The latest album Take Cover came out last January from this Seattle five-piece. First formed by Andy (drums) and Kari (vox), the Out Like Pluto lineup is flushed out with Mike and Ben (guitar) and Jeremy (bass). The first single off the album, “Bridge”, is featured in the video above. My other favorites include “Placebo (Turn Me On)” and “Starring John Stamos”. “Papercut” also stands out as it showcases a softer side of Kari’s voice accompanied by strings, and in the process shows just how strong her singing really is. Every track on the album will make you feel good though. So, yeah, it’s nothing earth-shattering, and it’s very nostalgic of alt-rock from the 90’s…. but we all love the alt-rock from the 90’s, and besides, feeling good is exactly what I want in 2012.
I usually like to compare a band to other, often better known, bands. Doing so for Circle doesn’t seem fair though. Perhaps you will catch a glimpse of something like Death Cab For Cutie in a track or two, then others are reminiscent of Swedish bands The Legends or Acid House Kings. Sometimes the taste was something a bit like The Cocteau Twins. But Circle isn’t really any of those other bands. What they are is yet another brilliant alternative band from Australia delivering some of the best alternative/electro pop/indie rock (or whatever you want to call it) music I’ve heard in awhile. Seriously, what’s in the water there?
Although the band has been playing in some form since 2005, The Middle is first studio album from Circle. The wait is worth it though because Radi Safi, Dan Shaw, and Rebecca Shave surely have created a masterpiece here. It’s not often I listen to a brand new album on my morning commute and then find myself throughout the day singing to myself multiple tunes off of it. The album really kicks off, for me, with track two’s “Fashion Me a Drum”. The pulsating beating intro, layered a moment later with synth chords, then finally the slightly airy but understated Radi vocals draw you into the song immediately. The sucking in continues when Rebecca joins in on the chorus, but the coup de grâce is when Rebecca’s solo kicks in. When I find myself singing along “I will follow the beat, I will follow the drum, I will follow the sound… the sound that made me love you”, I really really mean it.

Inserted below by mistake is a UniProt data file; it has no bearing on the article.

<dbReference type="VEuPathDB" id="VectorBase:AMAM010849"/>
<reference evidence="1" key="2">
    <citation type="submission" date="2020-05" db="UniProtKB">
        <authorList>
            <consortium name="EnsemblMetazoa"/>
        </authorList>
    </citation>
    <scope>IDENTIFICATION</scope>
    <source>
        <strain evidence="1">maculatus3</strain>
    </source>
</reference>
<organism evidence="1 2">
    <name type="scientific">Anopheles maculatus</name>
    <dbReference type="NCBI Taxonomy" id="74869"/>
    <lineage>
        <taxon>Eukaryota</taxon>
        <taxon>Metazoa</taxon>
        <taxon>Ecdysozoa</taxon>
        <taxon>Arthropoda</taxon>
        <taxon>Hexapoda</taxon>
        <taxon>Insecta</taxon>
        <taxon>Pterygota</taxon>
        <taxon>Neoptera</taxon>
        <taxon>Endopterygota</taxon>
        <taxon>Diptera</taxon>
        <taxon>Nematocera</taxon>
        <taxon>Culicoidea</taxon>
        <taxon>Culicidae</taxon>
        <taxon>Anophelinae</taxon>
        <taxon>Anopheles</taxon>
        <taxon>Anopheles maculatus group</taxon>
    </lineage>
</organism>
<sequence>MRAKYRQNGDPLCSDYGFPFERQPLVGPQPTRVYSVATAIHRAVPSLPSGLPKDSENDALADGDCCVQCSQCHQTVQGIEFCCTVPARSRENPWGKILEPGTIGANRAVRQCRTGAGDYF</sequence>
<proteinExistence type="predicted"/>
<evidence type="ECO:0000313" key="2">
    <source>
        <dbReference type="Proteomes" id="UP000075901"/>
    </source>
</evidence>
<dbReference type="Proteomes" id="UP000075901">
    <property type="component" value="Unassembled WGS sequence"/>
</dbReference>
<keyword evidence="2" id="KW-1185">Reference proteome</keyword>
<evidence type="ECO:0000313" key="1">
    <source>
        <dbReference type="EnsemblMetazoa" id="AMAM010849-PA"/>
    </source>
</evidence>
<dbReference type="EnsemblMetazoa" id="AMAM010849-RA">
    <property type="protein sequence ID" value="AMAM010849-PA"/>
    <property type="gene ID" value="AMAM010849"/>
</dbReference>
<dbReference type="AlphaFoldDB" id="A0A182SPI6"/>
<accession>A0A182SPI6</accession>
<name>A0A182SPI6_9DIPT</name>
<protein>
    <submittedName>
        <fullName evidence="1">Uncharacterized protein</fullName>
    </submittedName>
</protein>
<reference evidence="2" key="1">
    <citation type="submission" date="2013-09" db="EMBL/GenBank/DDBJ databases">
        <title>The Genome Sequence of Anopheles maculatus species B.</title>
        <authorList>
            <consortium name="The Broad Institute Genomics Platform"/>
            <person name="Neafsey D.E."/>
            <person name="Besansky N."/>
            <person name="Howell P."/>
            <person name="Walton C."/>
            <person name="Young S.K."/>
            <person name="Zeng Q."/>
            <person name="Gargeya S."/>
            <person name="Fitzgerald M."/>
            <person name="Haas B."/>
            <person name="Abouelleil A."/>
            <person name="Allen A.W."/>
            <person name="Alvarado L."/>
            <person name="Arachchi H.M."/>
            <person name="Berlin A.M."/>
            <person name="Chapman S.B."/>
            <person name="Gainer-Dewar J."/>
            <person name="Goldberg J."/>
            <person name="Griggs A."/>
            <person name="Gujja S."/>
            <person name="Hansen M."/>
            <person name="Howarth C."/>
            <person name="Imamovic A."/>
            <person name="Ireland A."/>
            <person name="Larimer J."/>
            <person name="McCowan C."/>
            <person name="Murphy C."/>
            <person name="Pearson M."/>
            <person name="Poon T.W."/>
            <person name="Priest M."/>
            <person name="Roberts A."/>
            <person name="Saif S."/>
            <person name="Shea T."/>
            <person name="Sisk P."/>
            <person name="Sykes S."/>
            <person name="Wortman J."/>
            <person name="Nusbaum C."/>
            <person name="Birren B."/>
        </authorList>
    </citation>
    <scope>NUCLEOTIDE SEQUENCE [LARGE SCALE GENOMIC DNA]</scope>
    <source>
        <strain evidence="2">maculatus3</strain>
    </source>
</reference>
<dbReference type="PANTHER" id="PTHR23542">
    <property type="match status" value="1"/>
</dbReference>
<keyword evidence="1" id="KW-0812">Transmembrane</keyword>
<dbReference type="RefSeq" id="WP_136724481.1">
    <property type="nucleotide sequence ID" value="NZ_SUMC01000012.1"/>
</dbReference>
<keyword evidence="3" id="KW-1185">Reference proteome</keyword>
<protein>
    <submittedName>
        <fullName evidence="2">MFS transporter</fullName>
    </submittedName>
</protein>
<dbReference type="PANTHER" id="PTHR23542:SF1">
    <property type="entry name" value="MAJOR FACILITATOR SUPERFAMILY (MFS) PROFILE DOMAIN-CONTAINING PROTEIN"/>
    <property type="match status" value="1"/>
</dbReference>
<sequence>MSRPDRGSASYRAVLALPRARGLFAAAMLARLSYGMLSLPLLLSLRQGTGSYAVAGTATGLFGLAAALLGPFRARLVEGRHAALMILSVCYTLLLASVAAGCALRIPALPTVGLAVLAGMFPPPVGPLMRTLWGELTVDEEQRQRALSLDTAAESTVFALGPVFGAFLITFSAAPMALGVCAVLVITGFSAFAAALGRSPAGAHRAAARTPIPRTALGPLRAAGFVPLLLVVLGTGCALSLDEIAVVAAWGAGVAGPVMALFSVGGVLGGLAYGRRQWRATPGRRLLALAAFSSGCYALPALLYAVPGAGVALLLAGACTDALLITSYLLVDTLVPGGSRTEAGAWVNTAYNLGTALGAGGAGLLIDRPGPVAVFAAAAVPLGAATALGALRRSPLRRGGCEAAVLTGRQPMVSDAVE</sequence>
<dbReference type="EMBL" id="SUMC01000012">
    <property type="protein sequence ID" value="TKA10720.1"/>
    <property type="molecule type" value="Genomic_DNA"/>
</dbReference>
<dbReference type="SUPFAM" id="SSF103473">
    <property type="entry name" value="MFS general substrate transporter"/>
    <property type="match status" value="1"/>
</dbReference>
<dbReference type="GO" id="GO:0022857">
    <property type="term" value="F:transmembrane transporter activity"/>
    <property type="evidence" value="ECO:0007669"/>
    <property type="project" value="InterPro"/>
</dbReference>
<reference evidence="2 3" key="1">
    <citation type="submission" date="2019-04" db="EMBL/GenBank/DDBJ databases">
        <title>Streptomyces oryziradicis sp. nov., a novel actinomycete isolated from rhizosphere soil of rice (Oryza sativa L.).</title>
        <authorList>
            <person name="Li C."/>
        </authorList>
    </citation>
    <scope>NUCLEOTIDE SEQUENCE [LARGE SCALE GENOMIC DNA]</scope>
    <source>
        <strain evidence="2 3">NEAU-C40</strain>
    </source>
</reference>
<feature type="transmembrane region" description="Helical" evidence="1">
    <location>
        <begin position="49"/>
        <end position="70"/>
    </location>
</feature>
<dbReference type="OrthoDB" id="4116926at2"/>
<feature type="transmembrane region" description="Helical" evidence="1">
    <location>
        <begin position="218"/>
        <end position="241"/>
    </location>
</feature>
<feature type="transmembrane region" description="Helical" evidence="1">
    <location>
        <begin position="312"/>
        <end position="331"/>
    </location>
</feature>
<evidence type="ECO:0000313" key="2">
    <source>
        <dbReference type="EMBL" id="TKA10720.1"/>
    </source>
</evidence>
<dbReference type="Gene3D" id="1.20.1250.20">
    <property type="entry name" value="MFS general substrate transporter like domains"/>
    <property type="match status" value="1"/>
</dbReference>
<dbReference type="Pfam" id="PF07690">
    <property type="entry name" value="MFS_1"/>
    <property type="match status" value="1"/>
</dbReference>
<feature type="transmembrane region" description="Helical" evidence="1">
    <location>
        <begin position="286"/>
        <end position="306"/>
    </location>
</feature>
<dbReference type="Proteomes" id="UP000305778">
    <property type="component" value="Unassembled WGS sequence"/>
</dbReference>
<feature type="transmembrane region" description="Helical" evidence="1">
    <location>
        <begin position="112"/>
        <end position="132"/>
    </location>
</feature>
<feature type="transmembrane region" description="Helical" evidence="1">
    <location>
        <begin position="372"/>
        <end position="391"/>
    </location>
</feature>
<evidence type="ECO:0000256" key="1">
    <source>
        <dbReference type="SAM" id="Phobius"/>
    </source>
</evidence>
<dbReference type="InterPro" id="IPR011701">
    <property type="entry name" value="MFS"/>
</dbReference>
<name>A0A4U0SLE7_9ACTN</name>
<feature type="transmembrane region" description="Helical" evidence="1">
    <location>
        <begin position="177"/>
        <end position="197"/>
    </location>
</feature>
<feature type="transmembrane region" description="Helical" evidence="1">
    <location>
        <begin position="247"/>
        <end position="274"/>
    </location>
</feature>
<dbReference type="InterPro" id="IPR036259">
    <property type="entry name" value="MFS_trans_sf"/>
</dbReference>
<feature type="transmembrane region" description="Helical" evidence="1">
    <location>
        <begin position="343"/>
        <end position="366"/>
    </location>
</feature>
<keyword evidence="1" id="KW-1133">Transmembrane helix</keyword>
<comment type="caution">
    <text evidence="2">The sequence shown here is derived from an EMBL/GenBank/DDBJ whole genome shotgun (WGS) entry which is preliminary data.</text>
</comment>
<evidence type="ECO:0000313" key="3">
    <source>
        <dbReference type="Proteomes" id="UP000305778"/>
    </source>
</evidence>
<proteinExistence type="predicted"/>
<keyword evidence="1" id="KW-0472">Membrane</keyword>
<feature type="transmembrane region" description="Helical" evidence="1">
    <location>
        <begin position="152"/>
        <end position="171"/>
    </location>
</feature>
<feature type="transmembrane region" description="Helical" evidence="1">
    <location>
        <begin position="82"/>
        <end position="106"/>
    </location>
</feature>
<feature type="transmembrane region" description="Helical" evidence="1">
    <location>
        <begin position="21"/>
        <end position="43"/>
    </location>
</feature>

Other tracks along the lines of “Fashion Me A Drum” are “Half Race Girls” and “Brothers”. Both are incredibly accessible, having all the hooks you’d ever want and will have you singing along in no time at all. (I hear my 4 year old son singing the melody of the “ooooh ooooh ooooh”s from “Half Race Girls” all the time.) The tracks “Gorgeous”, “All The People”, and “Hold” are what gave me the glimpses of The Sundays and The Cocteau Twins I mentioned earlier. Ephemeral, melodic, hypnotic…brilliant.